"We wanted the kick drum to sound like the speakers were blown," Carney said in an interview

Carney and guitarist/singer Auerbach later performed a blues-driven sold-out show at Austin’s Mohawk, joined by artists on Auerbach’s Nashville-based record label Easy Eye Sound. There was no banter, just music.

Bootsy Collins Brings The Funk & A Lot Of Flair

Legendary funk bassist, singer, and producer Bootsy Collins — who played with James Brown and Parliament-Funkadelic, boasts a long solo career, and collaborated with artists like Deee-Lite, Fatboy Slim, Silk SonicKali Uchis and Tyler, the Creator — hosted high-energy shows with the Ohio group Zapp and his entourage of collaborators and proteges at the 2024 festival. 

A long line of people snaked down Austin’s busy Red River Street waiting to get into the packed Mohawk club for a March 15 show, which featured guest artists Henry Invisible, Tony “Young James Brown” Wilson, and FANTAAZMA. A few fans wore big hats and star-shaped sunglasses to emulate Collins’ distinct look.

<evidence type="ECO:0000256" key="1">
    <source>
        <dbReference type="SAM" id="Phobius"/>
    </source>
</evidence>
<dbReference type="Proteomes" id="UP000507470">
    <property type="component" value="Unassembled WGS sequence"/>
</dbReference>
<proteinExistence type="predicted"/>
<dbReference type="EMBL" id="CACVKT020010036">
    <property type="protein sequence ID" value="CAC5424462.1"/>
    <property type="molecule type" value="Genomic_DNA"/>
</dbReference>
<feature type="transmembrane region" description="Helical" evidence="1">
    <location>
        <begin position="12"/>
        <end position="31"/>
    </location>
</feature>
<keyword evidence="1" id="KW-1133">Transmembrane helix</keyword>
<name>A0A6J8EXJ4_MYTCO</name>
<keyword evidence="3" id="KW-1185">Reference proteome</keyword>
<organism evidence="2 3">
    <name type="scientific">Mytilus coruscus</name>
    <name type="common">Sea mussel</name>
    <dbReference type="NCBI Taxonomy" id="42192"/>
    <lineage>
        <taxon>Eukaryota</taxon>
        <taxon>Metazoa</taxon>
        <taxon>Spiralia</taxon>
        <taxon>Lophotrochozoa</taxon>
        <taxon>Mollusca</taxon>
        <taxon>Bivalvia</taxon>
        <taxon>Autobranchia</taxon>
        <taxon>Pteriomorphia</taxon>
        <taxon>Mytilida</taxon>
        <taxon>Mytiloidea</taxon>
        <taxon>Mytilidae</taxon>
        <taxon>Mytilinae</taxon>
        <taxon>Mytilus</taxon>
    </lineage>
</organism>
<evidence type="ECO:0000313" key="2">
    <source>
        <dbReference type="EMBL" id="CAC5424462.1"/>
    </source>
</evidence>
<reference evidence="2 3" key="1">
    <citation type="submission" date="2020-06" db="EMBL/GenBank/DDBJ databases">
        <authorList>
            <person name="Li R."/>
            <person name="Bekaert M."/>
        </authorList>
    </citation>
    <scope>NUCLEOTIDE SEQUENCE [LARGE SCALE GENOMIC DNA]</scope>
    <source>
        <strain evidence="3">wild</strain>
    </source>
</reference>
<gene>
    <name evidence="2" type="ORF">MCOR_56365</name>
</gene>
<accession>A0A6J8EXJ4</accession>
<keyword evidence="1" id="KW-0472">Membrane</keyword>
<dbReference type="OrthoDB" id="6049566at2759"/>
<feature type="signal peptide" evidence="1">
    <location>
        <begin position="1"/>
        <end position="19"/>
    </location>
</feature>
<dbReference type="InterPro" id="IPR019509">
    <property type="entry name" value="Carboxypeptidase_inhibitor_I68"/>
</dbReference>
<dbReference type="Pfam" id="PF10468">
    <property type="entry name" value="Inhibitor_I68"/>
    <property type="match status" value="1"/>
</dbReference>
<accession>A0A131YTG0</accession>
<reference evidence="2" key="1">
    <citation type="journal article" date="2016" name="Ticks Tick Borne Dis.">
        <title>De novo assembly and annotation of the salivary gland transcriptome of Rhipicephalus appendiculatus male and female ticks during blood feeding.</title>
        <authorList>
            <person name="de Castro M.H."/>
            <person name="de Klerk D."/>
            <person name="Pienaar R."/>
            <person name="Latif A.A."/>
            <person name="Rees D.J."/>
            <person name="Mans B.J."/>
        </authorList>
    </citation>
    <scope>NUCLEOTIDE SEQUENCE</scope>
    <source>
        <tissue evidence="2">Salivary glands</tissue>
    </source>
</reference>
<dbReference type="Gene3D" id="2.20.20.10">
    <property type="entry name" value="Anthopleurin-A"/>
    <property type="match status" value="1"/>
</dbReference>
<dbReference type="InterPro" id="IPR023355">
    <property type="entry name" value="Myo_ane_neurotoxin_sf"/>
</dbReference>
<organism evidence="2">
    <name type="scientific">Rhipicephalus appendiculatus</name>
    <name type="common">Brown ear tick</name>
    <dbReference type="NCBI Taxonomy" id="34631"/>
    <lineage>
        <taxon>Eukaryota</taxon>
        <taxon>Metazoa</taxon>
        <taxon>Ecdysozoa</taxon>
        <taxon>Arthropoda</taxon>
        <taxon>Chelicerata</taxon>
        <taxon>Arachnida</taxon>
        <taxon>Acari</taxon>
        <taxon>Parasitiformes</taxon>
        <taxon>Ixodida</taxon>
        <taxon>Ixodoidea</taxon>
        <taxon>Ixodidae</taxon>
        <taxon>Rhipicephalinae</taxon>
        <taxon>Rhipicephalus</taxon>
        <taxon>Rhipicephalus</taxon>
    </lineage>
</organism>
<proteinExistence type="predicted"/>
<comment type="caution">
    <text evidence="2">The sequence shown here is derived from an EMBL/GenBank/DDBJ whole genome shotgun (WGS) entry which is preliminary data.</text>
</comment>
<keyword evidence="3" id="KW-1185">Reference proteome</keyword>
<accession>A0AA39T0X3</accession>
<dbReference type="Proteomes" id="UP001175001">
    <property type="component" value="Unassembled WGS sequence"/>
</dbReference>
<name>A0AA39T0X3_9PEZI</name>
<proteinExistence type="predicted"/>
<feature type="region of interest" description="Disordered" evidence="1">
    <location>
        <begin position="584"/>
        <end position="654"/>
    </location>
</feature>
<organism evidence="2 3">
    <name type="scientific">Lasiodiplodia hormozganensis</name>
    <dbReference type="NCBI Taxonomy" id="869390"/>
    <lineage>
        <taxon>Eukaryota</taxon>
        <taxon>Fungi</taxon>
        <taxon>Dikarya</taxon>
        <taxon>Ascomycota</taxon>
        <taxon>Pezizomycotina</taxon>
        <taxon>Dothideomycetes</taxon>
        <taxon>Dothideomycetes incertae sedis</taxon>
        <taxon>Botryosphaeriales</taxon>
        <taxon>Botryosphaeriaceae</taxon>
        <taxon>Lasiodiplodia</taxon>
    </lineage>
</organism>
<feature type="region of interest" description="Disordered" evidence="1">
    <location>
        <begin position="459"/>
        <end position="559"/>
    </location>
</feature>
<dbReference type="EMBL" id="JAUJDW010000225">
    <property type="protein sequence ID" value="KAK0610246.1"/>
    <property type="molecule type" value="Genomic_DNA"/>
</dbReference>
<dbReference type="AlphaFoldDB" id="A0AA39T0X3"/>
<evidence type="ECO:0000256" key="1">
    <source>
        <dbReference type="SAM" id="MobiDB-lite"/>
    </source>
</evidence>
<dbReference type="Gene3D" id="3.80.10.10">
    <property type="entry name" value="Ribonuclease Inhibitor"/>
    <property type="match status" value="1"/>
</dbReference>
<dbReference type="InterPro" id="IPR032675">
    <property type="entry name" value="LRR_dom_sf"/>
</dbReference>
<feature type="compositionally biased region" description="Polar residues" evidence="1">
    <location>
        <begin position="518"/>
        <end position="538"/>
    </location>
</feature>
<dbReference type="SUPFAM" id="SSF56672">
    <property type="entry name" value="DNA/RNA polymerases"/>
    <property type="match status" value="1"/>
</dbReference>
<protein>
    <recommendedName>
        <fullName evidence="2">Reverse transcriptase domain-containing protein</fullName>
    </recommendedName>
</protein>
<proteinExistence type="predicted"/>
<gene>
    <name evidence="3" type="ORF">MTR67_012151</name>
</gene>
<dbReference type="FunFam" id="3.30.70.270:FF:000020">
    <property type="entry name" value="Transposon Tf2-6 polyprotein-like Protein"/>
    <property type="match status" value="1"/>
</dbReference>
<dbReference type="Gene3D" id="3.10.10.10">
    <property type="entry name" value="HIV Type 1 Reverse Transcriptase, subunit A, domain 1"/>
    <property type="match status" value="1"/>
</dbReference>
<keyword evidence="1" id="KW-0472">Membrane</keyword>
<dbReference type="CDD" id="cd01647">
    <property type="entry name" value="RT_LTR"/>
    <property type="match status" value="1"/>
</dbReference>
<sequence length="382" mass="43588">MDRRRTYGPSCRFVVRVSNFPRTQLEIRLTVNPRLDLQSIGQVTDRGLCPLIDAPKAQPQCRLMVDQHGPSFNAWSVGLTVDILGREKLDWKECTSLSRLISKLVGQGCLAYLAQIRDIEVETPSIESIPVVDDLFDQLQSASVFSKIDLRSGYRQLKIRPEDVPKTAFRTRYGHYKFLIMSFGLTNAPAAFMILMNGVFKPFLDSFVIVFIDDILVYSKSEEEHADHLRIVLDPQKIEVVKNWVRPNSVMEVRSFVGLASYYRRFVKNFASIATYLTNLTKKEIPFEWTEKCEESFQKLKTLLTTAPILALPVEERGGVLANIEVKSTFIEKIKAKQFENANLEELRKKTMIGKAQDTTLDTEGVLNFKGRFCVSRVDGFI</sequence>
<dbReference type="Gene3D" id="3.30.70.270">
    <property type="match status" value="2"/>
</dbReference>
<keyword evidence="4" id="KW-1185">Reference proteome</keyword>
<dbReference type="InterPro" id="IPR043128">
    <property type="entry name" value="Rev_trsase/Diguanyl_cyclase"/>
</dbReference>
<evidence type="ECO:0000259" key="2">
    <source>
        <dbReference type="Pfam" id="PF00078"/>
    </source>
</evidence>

Collins, who announced in 2019 he wouldn’t play bass in live performance anymore, was in town to promote his anti-violence initiative, "Funk Not Fight," and a new song and album of the same name. He also promoted his Bootzilla Productions company and Funk University, which aims to mentor younger creatives like Hamburg-based FANTAAZMA, who joined Collins for a SXSW Studio interview with TikTok creator Juju Green.

“At some point James Brown saw something in me, you know, and grabbed us in, and I’ll never forget that, and so that’s what I try to do,” Collins said about his efforts to help mentor younger artists. 

Omar Rodríguez-López & Cedric Bixler-Zavala Get Weird